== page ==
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Looking For ET, [email protected] Nets Spam

[email protected] gets hacked.
Further confirmation that no good deed goes unpunished: Computer users around the globe who have volunteered their computers to help search for extraterrestrial intelligence are now having a Close Encounter of the Spam Kind. The alien hunters have all downloaded software called [email protected] as part of a massive distributed-computer project to look for deliberate radio signals from space.

"Someone found out how to reverse-engineer the [email protected] program to query their computers for some E-mails and was able to get away with some of them," a University of California-Berkeley spokesman says. "New Scientist" has reported that the hackers stole addresses from thousands of [email protected] users after learning how software on individual PCs communicates with the Berkeley, Calif., central servers.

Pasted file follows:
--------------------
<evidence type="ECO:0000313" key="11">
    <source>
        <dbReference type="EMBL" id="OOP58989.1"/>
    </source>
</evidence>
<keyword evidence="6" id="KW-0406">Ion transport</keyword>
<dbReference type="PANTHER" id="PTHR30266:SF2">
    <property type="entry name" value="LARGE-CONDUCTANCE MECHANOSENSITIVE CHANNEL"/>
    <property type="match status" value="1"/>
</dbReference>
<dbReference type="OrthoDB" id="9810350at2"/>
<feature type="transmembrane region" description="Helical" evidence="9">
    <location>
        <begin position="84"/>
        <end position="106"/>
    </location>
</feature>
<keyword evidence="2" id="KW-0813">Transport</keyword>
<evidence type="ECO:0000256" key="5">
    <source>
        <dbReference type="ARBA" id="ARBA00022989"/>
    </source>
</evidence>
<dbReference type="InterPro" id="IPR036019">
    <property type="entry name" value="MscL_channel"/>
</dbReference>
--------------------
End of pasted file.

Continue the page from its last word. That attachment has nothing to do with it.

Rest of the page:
The [email protected] site acknowledges the hacking with this message: "We have received a few reports from participants who have been sent E-mail that suggests that some [email protected] traffic has been intercepted on the Internet. We are actively looking into this and are taking it very seriously. If you have recently received E-mail that begins 'Dear [email protected] user', please forward this E-mail to [email protected]"

The hacking troubles at [email protected], which signed up its 3 millionth user earlier this month, have broader implications beyond the quest for ET. As distributed-computing projects continue to proliferate, [email protected]'s experience underscores the risks involved.